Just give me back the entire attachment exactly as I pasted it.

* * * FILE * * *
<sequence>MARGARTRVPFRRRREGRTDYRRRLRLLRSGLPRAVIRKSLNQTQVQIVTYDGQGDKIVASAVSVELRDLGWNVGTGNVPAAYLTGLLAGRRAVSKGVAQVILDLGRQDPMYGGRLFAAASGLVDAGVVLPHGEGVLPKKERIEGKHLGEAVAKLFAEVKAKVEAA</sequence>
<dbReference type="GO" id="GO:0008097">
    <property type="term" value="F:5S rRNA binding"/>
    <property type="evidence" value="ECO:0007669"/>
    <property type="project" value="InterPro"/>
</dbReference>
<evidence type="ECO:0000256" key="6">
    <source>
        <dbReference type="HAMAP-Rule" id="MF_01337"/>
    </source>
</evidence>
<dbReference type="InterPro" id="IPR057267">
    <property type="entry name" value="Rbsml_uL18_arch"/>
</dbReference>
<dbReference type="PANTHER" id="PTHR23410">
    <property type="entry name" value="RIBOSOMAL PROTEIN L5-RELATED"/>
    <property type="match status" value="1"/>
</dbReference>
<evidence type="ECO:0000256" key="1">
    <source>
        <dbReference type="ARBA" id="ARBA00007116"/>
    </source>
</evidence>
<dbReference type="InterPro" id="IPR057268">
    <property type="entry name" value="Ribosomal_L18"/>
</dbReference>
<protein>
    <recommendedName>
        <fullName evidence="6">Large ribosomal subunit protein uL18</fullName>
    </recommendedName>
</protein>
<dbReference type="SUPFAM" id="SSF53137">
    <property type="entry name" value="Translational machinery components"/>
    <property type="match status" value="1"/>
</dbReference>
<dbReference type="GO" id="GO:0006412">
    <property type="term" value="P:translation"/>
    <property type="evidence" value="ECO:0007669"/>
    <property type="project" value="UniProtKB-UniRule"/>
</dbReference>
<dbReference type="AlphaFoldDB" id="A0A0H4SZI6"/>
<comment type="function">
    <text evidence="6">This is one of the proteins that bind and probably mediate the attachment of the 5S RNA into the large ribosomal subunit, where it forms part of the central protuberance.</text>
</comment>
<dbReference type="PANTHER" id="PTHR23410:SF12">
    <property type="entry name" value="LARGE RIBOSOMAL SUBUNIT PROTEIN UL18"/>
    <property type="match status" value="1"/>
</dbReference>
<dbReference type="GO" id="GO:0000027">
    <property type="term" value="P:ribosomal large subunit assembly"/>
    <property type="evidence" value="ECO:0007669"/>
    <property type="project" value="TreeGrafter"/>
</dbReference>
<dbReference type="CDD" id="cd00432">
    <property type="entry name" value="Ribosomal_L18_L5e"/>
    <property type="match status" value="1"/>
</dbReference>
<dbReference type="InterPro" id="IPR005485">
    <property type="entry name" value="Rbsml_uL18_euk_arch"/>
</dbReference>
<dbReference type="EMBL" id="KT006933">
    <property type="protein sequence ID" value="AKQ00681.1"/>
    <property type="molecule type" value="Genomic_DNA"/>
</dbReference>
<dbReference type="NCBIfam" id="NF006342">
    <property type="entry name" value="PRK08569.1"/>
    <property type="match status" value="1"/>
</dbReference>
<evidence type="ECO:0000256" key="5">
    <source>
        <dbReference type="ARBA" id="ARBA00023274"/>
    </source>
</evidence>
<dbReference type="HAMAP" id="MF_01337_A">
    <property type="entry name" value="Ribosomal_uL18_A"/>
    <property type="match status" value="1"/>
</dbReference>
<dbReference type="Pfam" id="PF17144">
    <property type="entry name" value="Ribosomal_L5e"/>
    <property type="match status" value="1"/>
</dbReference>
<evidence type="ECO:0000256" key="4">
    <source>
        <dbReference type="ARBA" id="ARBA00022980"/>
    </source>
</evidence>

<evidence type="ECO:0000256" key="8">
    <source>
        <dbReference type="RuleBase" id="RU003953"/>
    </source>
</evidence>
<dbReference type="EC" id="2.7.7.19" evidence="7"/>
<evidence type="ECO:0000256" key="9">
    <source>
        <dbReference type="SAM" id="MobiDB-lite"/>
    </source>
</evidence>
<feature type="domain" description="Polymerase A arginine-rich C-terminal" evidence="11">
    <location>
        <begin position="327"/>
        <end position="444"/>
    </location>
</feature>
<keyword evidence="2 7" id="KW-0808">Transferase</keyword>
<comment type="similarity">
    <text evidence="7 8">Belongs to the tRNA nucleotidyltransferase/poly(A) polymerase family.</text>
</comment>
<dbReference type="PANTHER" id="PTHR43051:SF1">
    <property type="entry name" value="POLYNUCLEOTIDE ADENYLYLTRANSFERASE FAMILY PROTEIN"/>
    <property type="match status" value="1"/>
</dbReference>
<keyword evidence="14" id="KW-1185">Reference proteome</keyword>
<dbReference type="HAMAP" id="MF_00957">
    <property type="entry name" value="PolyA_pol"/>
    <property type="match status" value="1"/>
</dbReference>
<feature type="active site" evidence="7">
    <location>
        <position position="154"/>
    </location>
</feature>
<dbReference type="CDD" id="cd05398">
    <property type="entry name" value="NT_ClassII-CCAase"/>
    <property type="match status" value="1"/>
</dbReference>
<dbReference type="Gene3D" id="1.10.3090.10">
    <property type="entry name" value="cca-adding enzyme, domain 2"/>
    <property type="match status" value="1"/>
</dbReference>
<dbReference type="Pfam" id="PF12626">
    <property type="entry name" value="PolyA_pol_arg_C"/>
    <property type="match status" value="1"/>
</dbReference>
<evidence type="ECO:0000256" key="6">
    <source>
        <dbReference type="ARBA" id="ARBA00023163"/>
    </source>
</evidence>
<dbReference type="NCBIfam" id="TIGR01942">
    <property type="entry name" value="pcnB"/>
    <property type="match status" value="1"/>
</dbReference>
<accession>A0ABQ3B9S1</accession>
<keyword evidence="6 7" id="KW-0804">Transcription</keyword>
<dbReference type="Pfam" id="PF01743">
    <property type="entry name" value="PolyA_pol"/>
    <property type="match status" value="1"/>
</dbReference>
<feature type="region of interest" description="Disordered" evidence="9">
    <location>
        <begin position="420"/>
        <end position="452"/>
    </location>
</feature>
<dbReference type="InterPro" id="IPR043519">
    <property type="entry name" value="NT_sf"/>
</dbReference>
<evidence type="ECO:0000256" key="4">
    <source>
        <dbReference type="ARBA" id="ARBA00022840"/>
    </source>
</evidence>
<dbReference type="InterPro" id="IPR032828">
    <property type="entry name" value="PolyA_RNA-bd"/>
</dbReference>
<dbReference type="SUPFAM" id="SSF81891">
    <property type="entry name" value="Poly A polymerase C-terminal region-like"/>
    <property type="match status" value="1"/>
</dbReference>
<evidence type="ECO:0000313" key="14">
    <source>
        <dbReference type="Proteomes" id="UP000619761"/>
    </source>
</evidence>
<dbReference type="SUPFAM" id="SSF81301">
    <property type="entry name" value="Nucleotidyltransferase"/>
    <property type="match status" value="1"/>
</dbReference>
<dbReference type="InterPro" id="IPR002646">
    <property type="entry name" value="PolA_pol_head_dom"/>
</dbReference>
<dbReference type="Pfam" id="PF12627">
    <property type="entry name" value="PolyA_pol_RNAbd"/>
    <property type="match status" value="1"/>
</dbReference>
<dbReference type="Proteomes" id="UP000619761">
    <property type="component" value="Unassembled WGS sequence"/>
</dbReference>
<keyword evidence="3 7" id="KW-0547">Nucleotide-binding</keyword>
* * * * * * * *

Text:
<sequence>MARGARTRVPFRRRREGRTDYRRRLRLLRSGLPRAVIRKSLNQTQVQIVTYDGQGDKIVASAVSVELRDLGWNVGTGNVPAAYLTGLLAGRRAVSKGVAQVILDLGRQDPMYGGRLFAAASGLVDAGVVLPHGEGVLPKKERIEGKHLGEAVAKLFAEVKAKVEAA</sequence>
<dbReference type="GO" id="GO:0008097">
    <property type="term" value="F:5S rRNA binding"/>
    <property type="evidence" value="ECO:0007669"/>
    <property type="project" value="InterPro"/>
</dbReference>
<evidence type="ECO:0000256" key="6">
    <source>
        <dbReference type="HAMAP-Rule" id="MF_01337"/>
    </source>
</evidence>
<dbReference type="InterPro" id="IPR057267">
    <property type="entry name" value="Rbsml_uL18_arch"/>
</dbReference>
<dbReference type="PANTHER" id="PTHR23410">
    <property type="entry name" value="RIBOSOMAL PROTEIN L5-RELATED"/>
    <property type="match status" value="1"/>
</dbReference>
<evidence type="ECO:0000256" key="1">
    <source>
        <dbReference type="ARBA" id="ARBA00007116"/>
    </source>
</evidence>
<dbReference type="InterPro" id="IPR057268">
    <property type="entry name" value="Ribosomal_L18"/>
</dbReference>
<protein>
    <recommendedName>
        <fullName evidence="6">Large ribosomal subunit protein uL18</fullName>
    </recommendedName>
</protein>
<dbReference type="SUPFAM" id="SSF53137">
    <property type="entry name" value="Translational machinery components"/>
    <property type="match status" value="1"/>
</dbReference>
<dbReference type="GO" id="GO:0006412">
    <property type="term" value="P:translation"/>
    <property type="evidence" value="ECO:0007669"/>
    <property type="project" value="UniProtKB-UniRule"/>
</dbReference>
<dbReference type="AlphaFoldDB" id="A0A0H4SZI6"/>
<comment type="function">
    <text evidence="6">This is one of the proteins that bind and probably mediate the attachment of the 5S RNA into the large ribosomal subunit, where it forms part of the central protuberance.</text>
</comment>
<dbReference type="PANTHER" id="PTHR23410:SF12">
    <property type="entry name" value="LARGE RIBOSOMAL SUBUNIT PROTEIN UL18"/>
    <property type="match status" value="1"/>
</dbReference>
<dbReference type="GO" id="GO:0000027">
    <property type="term" value="P:ribosomal large subunit assembly"/>
    <property type="evidence" value="ECO:0007669"/>
    <property type="project" value="TreeGrafter"/>
</dbReference>
<dbReference type="CDD" id="cd00432">
    <property type="entry name" value="Ribosomal_L18_L5e"/>
    <property type="match status" value="1"/>
</dbReference>
<dbReference type="InterPro" id="IPR005485">
    <property type="entry name" value="Rbsml_uL18_euk_arch"/>
</dbReference>
<dbReference type="EMBL" id="KT006933">
    <property type="protein sequence ID" value="AKQ00681.1"/>
    <property type="molecule type" value="Genomic_DNA"/>
</dbReference>
<dbReference type="NCBIfam" id="NF006342">
    <property type="entry name" value="PRK08569.1"/>
    <property type="match status" value="1"/>
</dbReference>
<evidence type="ECO:0000256" key="5">
    <source>
        <dbReference type="ARBA" id="ARBA00023274"/>
    </source>
</evidence>
<dbReference type="HAMAP" id="MF_01337_A">
    <property type="entry name" value="Ribosomal_uL18_A"/>
    <property type="match status" value="1"/>
</dbReference>
<dbReference type="Pfam" id="PF17144">
    <property type="entry name" value="Ribosomal_L5e"/>
    <property type="match status" value="1"/>
</dbReference>
<evidence type="ECO:0000256" key="4">
    <source>
        <dbReference type="ARBA" id="ARBA00022980"/>
    </source>
</evidence>

<evidence type="ECO:0000256" key="8">
    <source>
        <dbReference type="RuleBase" id="RU003953"/>
    </source>
</evidence>
<dbReference type="EC" id="2.7.7.19" evidence="7"/>
<evidence type="ECO:0000256" key="9">
    <source>
        <dbReference type="SAM" id="MobiDB-lite"/>
    </source>
</evidence>
<feature type="domain" description="Polymerase A arginine-rich C-terminal" evidence="11">
    <location>
        <begin position="327"/>
        <end position="444"/>
    </location>
</feature>
<keyword evidence="2 7" id="KW-0808">Transferase</keyword>
<comment type="similarity">
    <text evidence="7 8">Belongs to the tRNA nucleotidyltransferase/poly(A) polymerase family.</text>
</comment>
<dbReference type="PANTHER" id="PTHR43051:SF1">
    <property type="entry name" value="POLYNUCLEOTIDE ADENYLYLTRANSFERASE FAMILY PROTEIN"/>
    <property type="match status" value="1"/>
</dbReference>
<keyword evidence="14" id="KW-1185">Reference proteome</keyword>
<dbReference type="HAMAP" id="MF_00957">
    <property type="entry name" value="PolyA_pol"/>
    <property type="match status" value="1"/>
</dbReference>
<feature type="active site" evidence="7">
    <location>
        <position position="154"/>
    </location>
</feature>
<dbReference type="CDD" id="cd05398">
    <property type="entry name" value="NT_ClassII-CCAase"/>
    <property type="match status" value="1"/>
</dbReference>
<dbReference type="Gene3D" id="1.10.3090.10">
    <property type="entry name" value="cca-adding enzyme, domain 2"/>
    <property type="match status" value="1"/>
</dbReference>
<dbReference type="Pfam" id="PF12626">
    <property type="entry name" value="PolyA_pol_arg_C"/>
    <property type="match status" value="1"/>
</dbReference>
<evidence type="ECO:0000256" key="6">
    <source>
        <dbReference type="ARBA" id="ARBA00023163"/>
    </source>
</evidence>
<dbReference type="NCBIfam" id="TIGR01942">
    <property type="entry name" value="pcnB"/>
    <property type="match status" value="1"/>
</dbReference>
<accession>A0ABQ3B9S1</accession>
<keyword evidence="6 7" id="KW-0804">Transcription</keyword>
<dbReference type="Pfam" id="PF01743">
    <property type="entry name" value="PolyA_pol"/>
    <property type="match status" value="1"/>
</dbReference>
<feature type="region of interest" description="Disordered" evidence="9">
    <location>
        <begin position="420"/>
        <end position="452"/>
    </location>
</feature>
<dbReference type="InterPro" id="IPR043519">
    <property type="entry name" value="NT_sf"/>
</dbReference>
<evidence type="ECO:0000256" key="4">
    <source>
        <dbReference type="ARBA" id="ARBA00022840"/>
    </source>
</evidence>
<dbReference type="InterPro" id="IPR032828">
    <property type="entry name" value="PolyA_RNA-bd"/>
</dbReference>
<dbReference type="SUPFAM" id="SSF81891">
    <property type="entry name" value="Poly A polymerase C-terminal region-like"/>
    <property type="match status" value="1"/>
</dbReference>
<evidence type="ECO:0000313" key="14">
    <source>
        <dbReference type="Proteomes" id="UP000619761"/>
    </source>
</evidence>
<dbReference type="SUPFAM" id="SSF81301">
    <property type="entry name" value="Nucleotidyltransferase"/>
    <property type="match status" value="1"/>
</dbReference>
<dbReference type="InterPro" id="IPR002646">
    <property type="entry name" value="PolA_pol_head_dom"/>
</dbReference>
<dbReference type="Pfam" id="PF12627">
    <property type="entry name" value="PolyA_pol_RNAbd"/>
    <property type="match status" value="1"/>
</dbReference>
<dbReference type="Proteomes" id="UP000619761">
    <property type="component" value="Unassembled WGS sequence"/>
</dbReference>
<keyword evidence="3 7" id="KW-0547">Nucleotide-binding</keyword>